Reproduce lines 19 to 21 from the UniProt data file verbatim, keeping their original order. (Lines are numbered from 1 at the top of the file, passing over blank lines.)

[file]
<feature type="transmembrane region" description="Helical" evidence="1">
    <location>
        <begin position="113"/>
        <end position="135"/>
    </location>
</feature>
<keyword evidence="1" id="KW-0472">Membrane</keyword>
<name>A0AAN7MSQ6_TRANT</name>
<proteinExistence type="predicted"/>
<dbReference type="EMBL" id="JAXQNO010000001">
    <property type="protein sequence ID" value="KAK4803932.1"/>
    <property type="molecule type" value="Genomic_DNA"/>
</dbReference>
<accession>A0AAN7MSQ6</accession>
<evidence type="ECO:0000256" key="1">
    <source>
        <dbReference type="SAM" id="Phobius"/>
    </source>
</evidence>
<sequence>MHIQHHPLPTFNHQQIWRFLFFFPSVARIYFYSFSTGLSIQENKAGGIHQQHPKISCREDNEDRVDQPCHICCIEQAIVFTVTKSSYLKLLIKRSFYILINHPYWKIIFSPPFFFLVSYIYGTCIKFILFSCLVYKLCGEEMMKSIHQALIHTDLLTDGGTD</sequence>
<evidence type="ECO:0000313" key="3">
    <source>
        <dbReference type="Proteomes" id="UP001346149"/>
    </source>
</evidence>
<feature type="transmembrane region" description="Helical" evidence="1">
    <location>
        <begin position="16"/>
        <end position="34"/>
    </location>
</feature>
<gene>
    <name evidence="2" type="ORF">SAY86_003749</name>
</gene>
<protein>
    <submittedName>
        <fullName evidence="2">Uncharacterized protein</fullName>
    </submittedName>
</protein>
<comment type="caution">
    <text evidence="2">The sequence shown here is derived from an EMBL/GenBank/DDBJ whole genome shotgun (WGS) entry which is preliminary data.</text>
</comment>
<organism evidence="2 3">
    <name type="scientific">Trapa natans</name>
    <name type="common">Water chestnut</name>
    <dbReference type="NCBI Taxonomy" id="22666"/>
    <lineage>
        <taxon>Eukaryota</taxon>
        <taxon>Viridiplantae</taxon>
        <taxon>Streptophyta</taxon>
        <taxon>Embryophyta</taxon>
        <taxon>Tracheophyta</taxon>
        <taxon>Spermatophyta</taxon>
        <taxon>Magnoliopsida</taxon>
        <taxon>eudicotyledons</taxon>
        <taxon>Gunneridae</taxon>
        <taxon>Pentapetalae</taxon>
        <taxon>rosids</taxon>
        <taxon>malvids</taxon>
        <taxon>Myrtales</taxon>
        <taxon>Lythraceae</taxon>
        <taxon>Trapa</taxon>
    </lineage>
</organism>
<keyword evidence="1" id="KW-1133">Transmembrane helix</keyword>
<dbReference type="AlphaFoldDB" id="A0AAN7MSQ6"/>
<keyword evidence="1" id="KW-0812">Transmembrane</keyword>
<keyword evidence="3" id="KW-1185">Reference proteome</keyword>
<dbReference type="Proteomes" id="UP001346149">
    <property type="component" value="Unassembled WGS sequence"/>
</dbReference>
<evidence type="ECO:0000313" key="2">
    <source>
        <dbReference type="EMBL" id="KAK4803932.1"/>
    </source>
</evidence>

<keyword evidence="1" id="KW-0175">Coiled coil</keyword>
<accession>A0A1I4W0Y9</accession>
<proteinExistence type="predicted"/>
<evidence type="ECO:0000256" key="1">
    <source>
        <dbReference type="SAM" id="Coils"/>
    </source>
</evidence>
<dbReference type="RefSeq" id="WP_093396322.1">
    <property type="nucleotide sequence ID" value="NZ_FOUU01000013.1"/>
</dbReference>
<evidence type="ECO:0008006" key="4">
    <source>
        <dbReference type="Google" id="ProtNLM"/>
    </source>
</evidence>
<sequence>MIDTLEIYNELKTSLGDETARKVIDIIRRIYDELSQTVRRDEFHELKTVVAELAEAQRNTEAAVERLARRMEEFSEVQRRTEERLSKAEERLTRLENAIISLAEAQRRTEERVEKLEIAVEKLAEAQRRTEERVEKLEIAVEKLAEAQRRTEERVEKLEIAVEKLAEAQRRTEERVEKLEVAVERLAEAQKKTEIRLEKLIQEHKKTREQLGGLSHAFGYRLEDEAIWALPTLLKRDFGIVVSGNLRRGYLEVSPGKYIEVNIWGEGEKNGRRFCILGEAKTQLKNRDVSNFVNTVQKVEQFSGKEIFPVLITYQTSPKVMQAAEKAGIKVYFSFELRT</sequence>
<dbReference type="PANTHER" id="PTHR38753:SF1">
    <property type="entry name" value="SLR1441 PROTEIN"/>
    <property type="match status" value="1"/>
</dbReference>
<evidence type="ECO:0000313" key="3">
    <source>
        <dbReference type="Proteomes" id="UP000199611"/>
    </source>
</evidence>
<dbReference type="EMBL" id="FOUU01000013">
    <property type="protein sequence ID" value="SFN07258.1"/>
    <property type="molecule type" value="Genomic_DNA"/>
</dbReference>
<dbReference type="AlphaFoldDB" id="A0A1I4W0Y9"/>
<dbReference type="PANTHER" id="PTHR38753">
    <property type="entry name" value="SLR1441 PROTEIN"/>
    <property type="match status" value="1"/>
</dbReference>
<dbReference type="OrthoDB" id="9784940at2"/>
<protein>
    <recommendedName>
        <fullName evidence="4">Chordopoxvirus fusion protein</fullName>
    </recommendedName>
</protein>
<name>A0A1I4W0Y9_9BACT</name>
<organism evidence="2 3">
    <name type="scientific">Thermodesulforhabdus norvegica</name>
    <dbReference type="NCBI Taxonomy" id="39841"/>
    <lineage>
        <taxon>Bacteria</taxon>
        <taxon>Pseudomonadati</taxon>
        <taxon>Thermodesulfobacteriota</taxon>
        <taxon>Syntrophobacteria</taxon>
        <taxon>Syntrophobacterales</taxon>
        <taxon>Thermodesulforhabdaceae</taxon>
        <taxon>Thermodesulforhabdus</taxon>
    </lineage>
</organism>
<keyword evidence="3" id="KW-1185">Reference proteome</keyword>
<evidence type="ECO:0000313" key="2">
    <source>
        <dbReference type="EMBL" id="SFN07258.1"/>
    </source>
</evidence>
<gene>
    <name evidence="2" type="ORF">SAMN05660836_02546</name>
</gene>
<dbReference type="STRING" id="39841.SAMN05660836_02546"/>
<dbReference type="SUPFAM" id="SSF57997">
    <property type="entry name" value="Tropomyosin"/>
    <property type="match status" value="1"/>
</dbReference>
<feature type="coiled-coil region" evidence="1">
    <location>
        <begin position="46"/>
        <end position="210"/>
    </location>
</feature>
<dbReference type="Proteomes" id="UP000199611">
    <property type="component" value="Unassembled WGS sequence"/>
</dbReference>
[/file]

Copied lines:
</evidence>
<sequence>MHIQHHPLPTFNHQQIWRFLFFFPSVARIYFYSFSTGLSIQENKAGGIHQQHPKISCREDNEDRVDQPCHICCIEQAIVFTVTKSSYLKLLIKRSFYILINHPYWKIIFSPPFFFLVSYIYGTCIKFILFSCLVYKLCGEEMMKSIHQALIHTDLLTDGGTD</sequence>
<evidence type="ECO:0000313" key="3">